The application of nuclear magnetic resonance best known to the general public is magnetic resonance imaging for medical diagnosis and magnetic resonance microscopy in research settings. Biochemical information can also be obtained from living tissue e. These spectroscopic studies are possible because nuclei are surrounded by orbiting electrons, which are charged particles that generate small, local magnetic fields that add to or subtract from the external magnetic field, and so will partially shield the nuclei.
The amount of shielding depends on the exact local environment. For example, a hydrogen bonded to an oxygen will be shielded differently from a hydrogen bonded to a carbon atom.
In addition, two hydrogen nuclei can interact via a process known as spin-spin coupling , if they are on the same molecule, which will split the lines of the spectra in a recognizable way. As one of the two major spectroscopic techniques used in metabolomics , NMR is used to generate metabolic fingerprints from biological fluids to obtain information about disease states or toxic insults. By studying the peaks of nuclear magnetic resonance spectra, chemists can determine the structure of many compounds.
It can be a very selective technique, distinguishing among many atoms within a molecule or collection of molecules of the same type but which differ only in terms of their local chemical environment. NMR spectroscopy is used to unambiguously identify known and novel compounds, and as such, is usually required by scientific journals for identity confirmation of synthesized new compounds. A chemist can determine the identity of a compound by comparing the observed nuclear precession frequencies to known frequencies. Further structural data can be elucidated by observing spin-spin coupling , a process by which the precession frequency of a nucleus can be influenced by the spin orientation of a chemically bonded nucleus.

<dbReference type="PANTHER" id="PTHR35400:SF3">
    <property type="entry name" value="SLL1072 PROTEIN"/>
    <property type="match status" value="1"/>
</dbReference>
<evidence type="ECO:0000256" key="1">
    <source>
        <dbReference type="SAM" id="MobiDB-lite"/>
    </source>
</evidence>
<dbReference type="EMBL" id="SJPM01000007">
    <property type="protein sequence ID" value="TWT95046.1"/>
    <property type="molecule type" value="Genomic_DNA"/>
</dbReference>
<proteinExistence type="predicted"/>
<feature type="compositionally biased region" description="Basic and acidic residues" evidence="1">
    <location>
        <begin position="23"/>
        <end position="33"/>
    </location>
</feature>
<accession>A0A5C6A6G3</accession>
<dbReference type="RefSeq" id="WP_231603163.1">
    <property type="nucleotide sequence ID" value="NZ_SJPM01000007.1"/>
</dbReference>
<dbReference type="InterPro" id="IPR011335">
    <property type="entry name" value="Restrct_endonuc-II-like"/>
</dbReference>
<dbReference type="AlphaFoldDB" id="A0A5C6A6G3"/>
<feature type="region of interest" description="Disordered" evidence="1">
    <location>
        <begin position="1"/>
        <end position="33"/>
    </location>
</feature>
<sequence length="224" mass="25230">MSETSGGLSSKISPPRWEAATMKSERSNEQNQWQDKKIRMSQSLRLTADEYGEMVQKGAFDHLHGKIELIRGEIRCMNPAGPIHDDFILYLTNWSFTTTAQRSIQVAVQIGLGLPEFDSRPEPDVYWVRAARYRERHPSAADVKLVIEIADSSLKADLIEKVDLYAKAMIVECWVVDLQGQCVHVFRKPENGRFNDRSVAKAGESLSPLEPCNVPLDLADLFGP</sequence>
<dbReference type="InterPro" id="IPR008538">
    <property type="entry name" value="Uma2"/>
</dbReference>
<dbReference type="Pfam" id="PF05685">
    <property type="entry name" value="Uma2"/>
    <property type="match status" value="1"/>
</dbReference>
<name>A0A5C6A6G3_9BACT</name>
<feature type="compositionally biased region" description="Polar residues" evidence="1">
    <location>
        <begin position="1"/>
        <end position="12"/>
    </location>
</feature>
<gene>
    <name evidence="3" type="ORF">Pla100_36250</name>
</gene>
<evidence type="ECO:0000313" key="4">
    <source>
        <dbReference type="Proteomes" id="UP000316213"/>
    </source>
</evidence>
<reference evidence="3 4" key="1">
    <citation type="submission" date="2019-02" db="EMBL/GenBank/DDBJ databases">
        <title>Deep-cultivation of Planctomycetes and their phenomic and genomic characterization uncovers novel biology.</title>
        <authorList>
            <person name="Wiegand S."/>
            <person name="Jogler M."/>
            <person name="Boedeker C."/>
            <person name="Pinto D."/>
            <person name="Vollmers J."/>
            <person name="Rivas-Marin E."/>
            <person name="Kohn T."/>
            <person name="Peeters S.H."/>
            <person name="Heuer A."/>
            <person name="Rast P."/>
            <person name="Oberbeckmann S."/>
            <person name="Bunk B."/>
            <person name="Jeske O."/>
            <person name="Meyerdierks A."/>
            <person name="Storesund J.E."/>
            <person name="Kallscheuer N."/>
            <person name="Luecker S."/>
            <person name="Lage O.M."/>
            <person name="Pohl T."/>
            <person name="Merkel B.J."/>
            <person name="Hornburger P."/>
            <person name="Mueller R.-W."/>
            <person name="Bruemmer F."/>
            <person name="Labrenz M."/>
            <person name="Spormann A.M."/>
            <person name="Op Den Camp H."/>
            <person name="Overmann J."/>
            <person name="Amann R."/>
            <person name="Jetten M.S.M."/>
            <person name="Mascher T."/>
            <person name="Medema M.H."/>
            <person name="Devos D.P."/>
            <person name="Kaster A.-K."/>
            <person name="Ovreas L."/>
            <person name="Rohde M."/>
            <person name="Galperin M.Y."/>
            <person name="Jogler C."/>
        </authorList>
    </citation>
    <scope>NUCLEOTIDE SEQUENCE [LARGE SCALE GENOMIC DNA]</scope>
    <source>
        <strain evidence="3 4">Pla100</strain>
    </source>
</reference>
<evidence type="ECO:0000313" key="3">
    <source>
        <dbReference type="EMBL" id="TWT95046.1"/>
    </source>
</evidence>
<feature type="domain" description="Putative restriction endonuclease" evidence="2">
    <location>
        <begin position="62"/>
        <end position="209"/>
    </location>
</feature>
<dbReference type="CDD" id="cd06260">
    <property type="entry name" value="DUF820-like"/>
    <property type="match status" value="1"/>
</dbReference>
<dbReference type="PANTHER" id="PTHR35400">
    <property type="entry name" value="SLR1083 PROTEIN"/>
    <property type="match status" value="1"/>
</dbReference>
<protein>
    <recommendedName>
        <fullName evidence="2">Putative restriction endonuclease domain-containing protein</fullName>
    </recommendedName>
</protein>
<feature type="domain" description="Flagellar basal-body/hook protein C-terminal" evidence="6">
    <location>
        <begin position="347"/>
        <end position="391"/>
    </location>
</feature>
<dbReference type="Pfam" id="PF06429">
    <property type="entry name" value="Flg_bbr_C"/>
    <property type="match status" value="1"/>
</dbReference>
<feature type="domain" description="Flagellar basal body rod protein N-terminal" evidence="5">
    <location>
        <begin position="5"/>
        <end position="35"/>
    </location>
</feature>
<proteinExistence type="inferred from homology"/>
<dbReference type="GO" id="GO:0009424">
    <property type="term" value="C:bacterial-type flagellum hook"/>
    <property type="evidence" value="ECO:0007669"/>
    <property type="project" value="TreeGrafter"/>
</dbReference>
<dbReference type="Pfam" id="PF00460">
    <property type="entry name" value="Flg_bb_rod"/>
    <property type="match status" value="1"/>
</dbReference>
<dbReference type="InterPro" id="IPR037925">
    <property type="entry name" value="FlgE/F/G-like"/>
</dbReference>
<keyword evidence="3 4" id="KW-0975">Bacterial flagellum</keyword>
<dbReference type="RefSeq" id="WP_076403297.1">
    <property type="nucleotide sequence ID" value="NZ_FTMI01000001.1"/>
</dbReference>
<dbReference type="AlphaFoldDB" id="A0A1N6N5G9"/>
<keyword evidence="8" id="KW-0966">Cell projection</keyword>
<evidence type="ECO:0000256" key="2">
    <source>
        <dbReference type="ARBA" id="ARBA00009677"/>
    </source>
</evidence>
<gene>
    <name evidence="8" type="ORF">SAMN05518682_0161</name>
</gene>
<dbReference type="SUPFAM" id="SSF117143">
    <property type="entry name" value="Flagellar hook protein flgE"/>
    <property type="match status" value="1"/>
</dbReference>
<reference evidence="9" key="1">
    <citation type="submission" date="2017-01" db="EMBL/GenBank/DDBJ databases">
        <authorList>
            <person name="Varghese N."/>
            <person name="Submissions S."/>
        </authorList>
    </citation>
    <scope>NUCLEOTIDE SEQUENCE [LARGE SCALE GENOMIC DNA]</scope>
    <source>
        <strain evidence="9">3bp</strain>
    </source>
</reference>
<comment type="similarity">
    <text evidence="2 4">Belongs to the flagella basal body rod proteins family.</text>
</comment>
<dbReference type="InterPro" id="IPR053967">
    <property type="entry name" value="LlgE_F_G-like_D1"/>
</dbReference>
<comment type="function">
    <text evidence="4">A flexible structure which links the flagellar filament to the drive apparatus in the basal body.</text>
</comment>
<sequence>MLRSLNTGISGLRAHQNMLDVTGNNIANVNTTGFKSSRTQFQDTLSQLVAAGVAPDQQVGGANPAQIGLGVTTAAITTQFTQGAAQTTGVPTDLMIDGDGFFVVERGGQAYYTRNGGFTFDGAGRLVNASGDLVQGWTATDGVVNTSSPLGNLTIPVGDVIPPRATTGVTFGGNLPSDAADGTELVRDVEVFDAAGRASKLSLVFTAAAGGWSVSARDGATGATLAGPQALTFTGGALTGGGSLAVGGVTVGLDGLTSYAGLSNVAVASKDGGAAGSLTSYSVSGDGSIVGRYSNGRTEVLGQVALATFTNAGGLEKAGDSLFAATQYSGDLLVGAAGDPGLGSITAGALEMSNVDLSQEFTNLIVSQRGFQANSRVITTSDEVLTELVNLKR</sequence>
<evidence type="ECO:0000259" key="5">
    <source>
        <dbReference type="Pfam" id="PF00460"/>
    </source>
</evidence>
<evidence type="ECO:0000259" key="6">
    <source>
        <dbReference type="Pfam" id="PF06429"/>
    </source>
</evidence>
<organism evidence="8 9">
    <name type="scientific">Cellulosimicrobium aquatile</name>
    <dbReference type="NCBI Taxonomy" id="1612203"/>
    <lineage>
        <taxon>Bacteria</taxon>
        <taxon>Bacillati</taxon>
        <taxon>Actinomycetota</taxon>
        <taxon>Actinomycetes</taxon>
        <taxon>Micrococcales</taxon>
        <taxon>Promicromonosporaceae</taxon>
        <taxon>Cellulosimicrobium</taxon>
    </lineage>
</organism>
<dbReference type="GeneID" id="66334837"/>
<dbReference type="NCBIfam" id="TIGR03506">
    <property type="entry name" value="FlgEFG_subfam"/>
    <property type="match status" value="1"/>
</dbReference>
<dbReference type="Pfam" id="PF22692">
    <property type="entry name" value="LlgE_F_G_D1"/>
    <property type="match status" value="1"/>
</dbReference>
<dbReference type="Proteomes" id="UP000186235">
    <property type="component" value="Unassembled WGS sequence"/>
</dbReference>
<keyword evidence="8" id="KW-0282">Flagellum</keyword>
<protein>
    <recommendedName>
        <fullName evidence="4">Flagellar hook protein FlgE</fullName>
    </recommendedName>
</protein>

At low enough temperatures, a distinction can be made between the axial and equatorial hydrogens in cyclohexane.
An example of nuclear magnetic resonance being used in the determination of a structure is that of buckminsterfullerene often called "buckyballs", composition C This now famous form of carbon has 60 carbon atoms forming a sphere. The carbon atoms are all in identical environments and so should see the same internal H field.
Unfortunately, buckminsterfullerene contains no hydrogen and so 13 C nuclear magnetic resonance has to be used. However, in the spectrum was obtained by R. Taylor and co-workers at the University of Sussex and was found to contain a single peak, confirming the unusual structure of buckminsterfullerene.